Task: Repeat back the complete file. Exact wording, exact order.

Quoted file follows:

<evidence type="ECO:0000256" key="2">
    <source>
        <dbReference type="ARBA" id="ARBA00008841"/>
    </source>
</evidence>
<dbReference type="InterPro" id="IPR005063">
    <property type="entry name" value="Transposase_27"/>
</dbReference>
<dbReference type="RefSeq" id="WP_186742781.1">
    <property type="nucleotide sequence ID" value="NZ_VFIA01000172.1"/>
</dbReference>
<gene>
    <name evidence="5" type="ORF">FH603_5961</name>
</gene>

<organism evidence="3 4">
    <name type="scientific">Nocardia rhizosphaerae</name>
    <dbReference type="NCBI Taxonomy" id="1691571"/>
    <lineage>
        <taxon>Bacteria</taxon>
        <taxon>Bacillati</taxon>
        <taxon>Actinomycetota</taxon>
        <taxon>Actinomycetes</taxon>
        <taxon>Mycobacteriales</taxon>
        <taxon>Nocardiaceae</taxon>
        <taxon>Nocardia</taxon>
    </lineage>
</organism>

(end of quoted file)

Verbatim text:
<evidence type="ECO:0000256" key="2">
    <source>
        <dbReference type="ARBA" id="ARBA00008841"/>
    </source>
</evidence>
<dbReference type="InterPro" id="IPR005063">
    <property type="entry name" value="Transposase_27"/>
</dbReference>
<dbReference type="RefSeq" id="WP_186742781.1">
    <property type="nucleotide sequence ID" value="NZ_VFIA01000172.1"/>
</dbReference>
<gene>
    <name evidence="5" type="ORF">FH603_5961</name>
</gene>

<organism evidence="3 4">
    <name type="scientific">Nocardia rhizosphaerae</name>
    <dbReference type="NCBI Taxonomy" id="1691571"/>
    <lineage>
        <taxon>Bacteria</taxon>
        <taxon>Bacillati</taxon>
        <taxon>Actinomycetota</taxon>
        <taxon>Actinomycetes</taxon>
        <taxon>Mycobacteriales</taxon>
        <taxon>Nocardiaceae</taxon>
        <taxon>Nocardia</taxon>
    </lineage>
</organism>